How to Build Resilient Health Systems to Mitigate Health Threats due to Climate Change



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Session Description:

This global celebration also marks the founding of the World Health Organization (WHO) in 1948, when the First World Health Assembly was held. The Assembly decided to celebrate 7 April of each year, taking effect from 1950, as World Health Day. Seen as an opportunity to draw worldwide attention to a subject of major importance to global health, the WHO organizes international, regional, and local events on the Day related to a particular theme. This year’s theme for World Health Day is entitled “Our Planet, Our Health”, and it has the aim to call for urgent actions that will keep humans and the planet healthy having navigated through a pandemic, an increasingly polluted planet, and a rise of diseases that include cancer, asthma, and heart disease, which will promote the creation of societies that are focused on their well-being. It is no coincidence that this is the theme of the year given that the WHO estimates that, across the world, on a yearly basis, there are more than 13 million deaths caused by avoidable environmental causes and this including the climate crisis which poses the single largest health threat humanity faces especially on their health.

Join This Dynamic Discussion

This month, the #AskProfAgnes Equity Webinar series, together with the UGHE the department of Community Based Education will host a panel of prominent experts from diverse backgrounds and regions who will share evidence of the importance of building resilient health systems from primary health care onwards that are ready and prepared to respond to such effects of climate change in a sustainable way.

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Dr. Florence Akiki Bitalabeho

Assistant Professor and Head of the Godley-StGoar Department of Community Health

Florence Akiki’s  full bio can be found on the UGHE website here



Prof. Agnes Binagwaho

Vice Chancellor, University of Global Health Equity 

Prof. Agnes Binagwaho’s full bio can be found on the UGHE website here.



Dr. Tarun Weeramanthri

President, Public Health Association of Australia, Adjunct Professor, School of Population and Global Health, University of Western Australia

Tarun is a trained specialist in internal medicine and public health, with a Ph.D. in social medicine. He was Chief Health Officer in Western Australia (WA) from 2008 to 2018, and in the Northern Territory from 2004 to 2007.

In 2014, he was awarded the Sidney Sax Medal for his contribution to public health in Australia. From 2019-2020, he conducted a statutory Inquiry into the Impacts of Climate Change on Health in WA.

Dr. Corneille Killy Ntihabose

Head of Clinical and Public Health Services Department

Dr. Corneille NTIHABOSE is the Head of the Clinical and Public Health Services Department in the Ministry of Health and has been working in health delivery for 8 years. Prior to his current position, Dr. Ntihabose was Director-General of Byumba Hospital, led the viral hepatitis treatment desk at Rwanda Biomedical Center, with a strong focus on scaling up Hepatitis B& C care and Treatment in a more efficient and sustainable way. He has also held leadership positions in various hospitals he worked for as a Clinical Director and chair of different committees. Dr. Ntihabose earned his medical degree in the National University of Rwanda and did Master of public Health specialization in Epidemiology from Mount Kenya University. He has published articles and abstracts presented at both national and international conferences, as author and co-author, relating to HIV/AIDS, Hepatitis and global ear health, and maternal & child health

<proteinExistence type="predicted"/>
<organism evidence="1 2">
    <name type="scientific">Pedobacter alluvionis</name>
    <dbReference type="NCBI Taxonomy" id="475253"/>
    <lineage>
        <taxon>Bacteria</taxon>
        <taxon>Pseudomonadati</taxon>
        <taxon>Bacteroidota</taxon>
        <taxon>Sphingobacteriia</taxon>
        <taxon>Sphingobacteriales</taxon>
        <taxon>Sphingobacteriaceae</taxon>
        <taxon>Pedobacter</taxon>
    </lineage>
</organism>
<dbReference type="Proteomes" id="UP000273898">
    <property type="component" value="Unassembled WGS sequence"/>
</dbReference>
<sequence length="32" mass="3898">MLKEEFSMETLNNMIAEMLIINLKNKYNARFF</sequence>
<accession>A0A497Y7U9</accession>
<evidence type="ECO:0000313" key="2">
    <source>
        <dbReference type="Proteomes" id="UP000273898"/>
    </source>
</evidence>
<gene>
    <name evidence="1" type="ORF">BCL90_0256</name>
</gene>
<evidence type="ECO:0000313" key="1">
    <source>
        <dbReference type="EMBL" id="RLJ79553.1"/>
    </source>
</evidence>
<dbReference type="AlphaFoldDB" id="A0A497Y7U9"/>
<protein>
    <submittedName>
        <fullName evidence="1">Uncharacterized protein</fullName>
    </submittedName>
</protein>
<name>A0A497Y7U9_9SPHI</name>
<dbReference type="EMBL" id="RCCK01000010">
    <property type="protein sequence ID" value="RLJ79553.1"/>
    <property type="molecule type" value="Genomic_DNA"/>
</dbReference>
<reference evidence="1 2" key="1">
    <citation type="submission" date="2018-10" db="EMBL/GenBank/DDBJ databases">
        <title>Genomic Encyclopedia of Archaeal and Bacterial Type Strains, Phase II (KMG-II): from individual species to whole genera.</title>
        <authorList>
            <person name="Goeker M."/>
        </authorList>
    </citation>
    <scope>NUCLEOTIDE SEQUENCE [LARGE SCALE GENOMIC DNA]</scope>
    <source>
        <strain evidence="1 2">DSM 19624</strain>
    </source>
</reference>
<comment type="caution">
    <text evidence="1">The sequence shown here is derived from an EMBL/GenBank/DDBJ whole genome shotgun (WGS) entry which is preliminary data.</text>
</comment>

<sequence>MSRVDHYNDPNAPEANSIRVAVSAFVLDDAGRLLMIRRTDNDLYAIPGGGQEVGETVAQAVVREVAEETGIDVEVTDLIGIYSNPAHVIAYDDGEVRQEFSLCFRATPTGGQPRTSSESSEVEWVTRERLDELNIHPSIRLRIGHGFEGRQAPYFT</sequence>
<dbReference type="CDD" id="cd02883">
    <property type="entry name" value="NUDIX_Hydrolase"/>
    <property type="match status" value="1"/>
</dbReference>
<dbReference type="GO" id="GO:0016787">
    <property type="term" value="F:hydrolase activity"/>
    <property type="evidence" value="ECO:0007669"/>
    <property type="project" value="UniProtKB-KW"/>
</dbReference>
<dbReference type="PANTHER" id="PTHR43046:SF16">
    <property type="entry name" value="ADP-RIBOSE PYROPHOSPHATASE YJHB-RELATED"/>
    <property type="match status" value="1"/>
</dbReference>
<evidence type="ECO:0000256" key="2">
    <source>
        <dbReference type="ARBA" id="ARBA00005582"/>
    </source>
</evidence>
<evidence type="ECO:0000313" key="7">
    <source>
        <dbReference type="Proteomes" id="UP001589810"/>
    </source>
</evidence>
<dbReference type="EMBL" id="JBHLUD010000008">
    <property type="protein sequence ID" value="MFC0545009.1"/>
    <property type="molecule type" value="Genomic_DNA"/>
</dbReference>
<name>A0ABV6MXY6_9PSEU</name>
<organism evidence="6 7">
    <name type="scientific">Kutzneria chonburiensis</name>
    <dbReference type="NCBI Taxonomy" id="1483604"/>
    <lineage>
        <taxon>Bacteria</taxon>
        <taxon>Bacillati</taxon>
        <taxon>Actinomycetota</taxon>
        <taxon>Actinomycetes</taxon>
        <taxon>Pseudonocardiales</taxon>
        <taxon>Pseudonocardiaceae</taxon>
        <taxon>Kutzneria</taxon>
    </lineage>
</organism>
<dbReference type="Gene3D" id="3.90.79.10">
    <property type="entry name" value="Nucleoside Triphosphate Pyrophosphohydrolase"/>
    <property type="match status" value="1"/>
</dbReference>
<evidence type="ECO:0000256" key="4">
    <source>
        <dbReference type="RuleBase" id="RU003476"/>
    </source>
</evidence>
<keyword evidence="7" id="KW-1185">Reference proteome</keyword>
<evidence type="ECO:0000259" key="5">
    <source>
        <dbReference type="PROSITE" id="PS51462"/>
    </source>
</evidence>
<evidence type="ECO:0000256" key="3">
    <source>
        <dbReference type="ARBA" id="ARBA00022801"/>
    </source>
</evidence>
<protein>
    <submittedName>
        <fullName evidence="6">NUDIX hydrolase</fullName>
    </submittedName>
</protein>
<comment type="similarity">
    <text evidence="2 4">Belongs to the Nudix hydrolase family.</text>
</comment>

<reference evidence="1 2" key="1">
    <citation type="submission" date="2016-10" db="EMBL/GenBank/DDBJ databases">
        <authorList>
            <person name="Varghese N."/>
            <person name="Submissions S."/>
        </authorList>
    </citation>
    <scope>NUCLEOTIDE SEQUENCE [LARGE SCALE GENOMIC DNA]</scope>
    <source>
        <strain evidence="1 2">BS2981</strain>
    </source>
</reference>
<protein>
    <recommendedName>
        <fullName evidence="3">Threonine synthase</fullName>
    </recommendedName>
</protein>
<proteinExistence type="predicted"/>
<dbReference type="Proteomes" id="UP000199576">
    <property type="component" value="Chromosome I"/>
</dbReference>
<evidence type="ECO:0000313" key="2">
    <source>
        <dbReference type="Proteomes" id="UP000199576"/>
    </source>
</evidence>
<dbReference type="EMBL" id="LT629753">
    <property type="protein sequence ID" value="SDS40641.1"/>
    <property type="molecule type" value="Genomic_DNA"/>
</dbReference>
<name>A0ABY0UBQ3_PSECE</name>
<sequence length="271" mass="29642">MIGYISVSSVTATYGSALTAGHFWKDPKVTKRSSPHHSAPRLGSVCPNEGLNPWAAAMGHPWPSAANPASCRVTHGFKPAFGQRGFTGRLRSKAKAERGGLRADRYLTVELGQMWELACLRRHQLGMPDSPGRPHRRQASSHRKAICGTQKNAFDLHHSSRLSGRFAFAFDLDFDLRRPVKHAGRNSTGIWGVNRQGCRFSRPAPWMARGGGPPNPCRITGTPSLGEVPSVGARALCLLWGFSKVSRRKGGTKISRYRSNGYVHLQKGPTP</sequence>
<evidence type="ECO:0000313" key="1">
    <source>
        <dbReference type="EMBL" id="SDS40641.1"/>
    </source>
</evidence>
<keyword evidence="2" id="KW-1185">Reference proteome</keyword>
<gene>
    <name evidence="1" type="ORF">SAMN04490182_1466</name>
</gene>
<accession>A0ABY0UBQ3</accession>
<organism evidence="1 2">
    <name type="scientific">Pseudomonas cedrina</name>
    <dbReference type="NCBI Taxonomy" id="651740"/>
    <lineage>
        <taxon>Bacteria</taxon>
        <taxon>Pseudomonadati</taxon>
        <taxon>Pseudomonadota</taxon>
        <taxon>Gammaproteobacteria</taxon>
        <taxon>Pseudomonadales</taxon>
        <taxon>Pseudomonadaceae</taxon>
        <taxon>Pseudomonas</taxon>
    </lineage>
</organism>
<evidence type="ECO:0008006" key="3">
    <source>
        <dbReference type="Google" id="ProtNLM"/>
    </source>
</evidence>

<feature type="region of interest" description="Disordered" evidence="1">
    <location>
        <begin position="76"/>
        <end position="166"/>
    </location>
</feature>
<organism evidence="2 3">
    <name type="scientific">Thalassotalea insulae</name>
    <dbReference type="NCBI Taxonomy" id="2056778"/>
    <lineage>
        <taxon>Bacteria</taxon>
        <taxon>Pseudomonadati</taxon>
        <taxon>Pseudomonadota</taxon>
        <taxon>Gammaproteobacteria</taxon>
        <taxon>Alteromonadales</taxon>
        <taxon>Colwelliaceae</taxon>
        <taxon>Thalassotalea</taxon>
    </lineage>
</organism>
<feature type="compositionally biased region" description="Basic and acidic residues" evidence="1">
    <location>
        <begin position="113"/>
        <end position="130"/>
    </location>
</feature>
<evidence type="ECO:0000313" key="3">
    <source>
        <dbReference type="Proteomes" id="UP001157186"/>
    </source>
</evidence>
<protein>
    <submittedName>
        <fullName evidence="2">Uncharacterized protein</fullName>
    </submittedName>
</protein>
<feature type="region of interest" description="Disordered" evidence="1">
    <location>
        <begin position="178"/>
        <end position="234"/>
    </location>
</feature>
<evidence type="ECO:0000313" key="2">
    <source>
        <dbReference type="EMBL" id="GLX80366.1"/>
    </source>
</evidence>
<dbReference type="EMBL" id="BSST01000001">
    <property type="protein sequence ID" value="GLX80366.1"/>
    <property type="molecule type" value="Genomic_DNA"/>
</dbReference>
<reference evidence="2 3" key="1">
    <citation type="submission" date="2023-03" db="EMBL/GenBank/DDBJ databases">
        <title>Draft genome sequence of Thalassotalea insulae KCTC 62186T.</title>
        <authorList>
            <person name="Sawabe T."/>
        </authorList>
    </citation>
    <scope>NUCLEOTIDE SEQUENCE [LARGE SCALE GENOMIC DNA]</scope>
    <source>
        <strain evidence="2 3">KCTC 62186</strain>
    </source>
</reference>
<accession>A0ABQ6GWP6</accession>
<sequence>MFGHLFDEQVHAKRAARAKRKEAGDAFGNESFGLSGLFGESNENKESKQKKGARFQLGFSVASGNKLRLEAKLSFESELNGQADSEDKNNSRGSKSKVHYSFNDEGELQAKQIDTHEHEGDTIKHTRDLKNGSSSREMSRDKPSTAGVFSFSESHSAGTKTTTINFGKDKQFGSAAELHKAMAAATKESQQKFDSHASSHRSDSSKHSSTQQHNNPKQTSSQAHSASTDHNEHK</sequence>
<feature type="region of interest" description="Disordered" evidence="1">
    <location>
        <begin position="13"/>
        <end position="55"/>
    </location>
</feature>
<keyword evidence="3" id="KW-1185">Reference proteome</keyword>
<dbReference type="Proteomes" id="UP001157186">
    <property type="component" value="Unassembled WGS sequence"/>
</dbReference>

Ramon San Pascual

Executive Director, Health Care Without Harm

Ramon San Pascual was a faculty member at PUP College of Social Sciences and Development from 2015 to 2016, where he taught health economics. In 2015, he served as the head of the Philippine Department of Health’s Legislative Liaison Division. He was also the Logistics Consultant for the Department of Health’s RPRH Law National Implementation Team. He served as Executive Director of the Asian Forum of Parliamentarians on Population and Development from 2012 to 2015. He previously served as Executive Director of the Philippine Legislators’ Committee on Population and Development (PLCPD) and as a Professor at the University of the Philippines’ Population Institute. He earned a Master of Public Health degree from the University of Washington in Seattle, Washington. From 2003 to 2004, he was a Gates-Packard Fellow at the University of Washington’s Population Leadership Program in Seattle, Washington.

Michael Jenkins

Founder and CEO, Forest Trends Association

From 1989-1999, Michael was the Associate Director for the Global Security and Sustainability Program of the MacArthur Foundation. In 1998, Michael was in a joint appointment as a Senior Forestry Advisor to the World Bank. Before entering the MacArthur Foundation, he worked for three years as an agroforester in Haiti with the USAID Agroforestry Outreach Program. Previous to that, he worked with a Washington-based development organization, Appropriate Technology International, as a technical advisor. In the late 1970s, Michael was a Peace Corps volunteer in Paraguay working in agriculture, apiculture, and forestry projects. Michael holds a Master’s of Forest Science from Yale University, and has contributed to and authored numerous books/publications, including The Business of Sustainable Forestry: Strategies for an Industry in Transition and Capital Markets and Sustainable Forestry: Opportunities for Investment. In 2010 he received the Skoll Award for Social Entrepreneurship, and in 2015 the Social Entrepreneur Award from the Schwab Foundation.